The FTC appealed their case vs Microsoft, which they lost in a rapid decision from District Judge Jacqueline Scott Corley. That appeal is being heard at the 9th appeals court, and it is in these unlikeliest of situations that indie devs made their defense of Game Pass.
A group of indie devs, including Curve Digital, iam8bit, Finji, Strange Scaffold and Studio Wildcard, came together to file an amicus brief to the 9th appeals court. Among the reasons that they share in their brief that they support Microsoft’s deal is the merits they have found in Game Pass.
As reported by Stephen Totilo, these are the key passages in the brief that specifically talked about Game Pass:
“Subscription services like Game Pass are crucial to the success of indie games. They increase the odds that players will discover indie games, and lower the cost for players to try them when they do, since players would otherwise have to buy indie games outright.
By lowering the barrier to trying new games, subscription services like Game Pass increase the odds that indie games can break through into a viable, revenue-generating level of players and viewership.
Moreover, visibility for an indie game on one platform – like appearing among the most popular games on Game Pass – frequently translated to greater visibility and awareness (and therefore more players, and more revenue) for that game on other platforms where it is available, like Steam or PlayStation.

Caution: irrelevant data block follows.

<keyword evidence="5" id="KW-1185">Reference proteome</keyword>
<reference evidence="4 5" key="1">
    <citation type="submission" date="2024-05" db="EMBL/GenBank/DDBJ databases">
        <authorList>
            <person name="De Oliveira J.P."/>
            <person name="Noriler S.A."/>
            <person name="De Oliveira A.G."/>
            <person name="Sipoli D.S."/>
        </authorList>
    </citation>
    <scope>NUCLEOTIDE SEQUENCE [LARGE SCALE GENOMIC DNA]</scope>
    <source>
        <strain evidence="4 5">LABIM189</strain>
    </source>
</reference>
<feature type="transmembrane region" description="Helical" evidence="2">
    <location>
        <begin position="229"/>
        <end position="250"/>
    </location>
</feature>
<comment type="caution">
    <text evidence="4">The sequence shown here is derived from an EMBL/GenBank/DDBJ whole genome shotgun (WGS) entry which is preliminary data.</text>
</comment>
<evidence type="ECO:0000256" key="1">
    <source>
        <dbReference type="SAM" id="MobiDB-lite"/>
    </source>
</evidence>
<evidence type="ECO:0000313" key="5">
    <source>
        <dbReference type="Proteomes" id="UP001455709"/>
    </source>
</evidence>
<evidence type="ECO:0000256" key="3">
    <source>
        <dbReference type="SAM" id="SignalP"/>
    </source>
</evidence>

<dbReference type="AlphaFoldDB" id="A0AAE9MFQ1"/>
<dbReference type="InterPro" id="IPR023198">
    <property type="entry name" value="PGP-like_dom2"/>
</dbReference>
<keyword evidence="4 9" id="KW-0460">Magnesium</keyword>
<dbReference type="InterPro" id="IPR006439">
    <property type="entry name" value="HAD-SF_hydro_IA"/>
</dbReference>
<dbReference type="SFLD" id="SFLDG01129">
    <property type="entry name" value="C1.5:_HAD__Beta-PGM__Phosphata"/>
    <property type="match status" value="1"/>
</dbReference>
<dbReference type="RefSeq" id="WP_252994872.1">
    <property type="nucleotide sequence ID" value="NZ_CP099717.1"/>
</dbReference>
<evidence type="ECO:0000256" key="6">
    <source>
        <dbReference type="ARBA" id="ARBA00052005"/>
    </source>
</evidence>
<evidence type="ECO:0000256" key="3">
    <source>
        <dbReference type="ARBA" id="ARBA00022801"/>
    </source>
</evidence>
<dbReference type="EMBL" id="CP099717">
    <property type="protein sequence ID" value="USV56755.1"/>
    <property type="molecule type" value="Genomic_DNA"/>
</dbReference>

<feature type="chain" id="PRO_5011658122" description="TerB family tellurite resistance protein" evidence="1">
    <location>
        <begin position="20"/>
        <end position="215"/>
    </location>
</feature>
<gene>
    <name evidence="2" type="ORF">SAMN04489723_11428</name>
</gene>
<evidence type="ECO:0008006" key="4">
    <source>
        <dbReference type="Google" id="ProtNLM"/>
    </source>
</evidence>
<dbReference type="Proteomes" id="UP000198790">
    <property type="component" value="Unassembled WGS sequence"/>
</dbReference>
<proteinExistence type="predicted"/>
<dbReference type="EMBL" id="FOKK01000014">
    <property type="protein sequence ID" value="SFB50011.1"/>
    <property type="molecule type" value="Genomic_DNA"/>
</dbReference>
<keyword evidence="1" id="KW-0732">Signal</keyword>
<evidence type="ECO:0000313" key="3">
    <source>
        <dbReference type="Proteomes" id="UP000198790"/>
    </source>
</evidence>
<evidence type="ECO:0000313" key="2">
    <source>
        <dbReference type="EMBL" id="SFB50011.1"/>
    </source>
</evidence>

In these ways, Game Pass is actually an important mechanism for increasing competition in gaming, because it promotes a market where indie games can achieve and increase financial viability for their current and future games, across all platforms where they appear.”
So as these devs argue, Game Pass provides an alternative path for indies to become visible, than having to make it on Steam or PlayStation. Those platforms do have their own visibility tools and tricks, and they also have indies that they can say are loyal to their respective platform.
But the nature of how Game Pass works means the potential visibility an unknown indie can get, has that much less friction to get Xbox users to try their games.
While many critics raise questions about Xbox’s viability, and particularly if they make enough money to justify their costs, Microsoft has been consistently reporting that Game Pass has been doing well from them. As these indies say, they feel they are doing better working with Microsoft to get their games on Game Pass. That’s one more to add in favor of Game Pass. We suspect that there are even more devs who are quietly benefiting from Game Pass and want to see it keep soldering on, even if they don’t attest to it in court.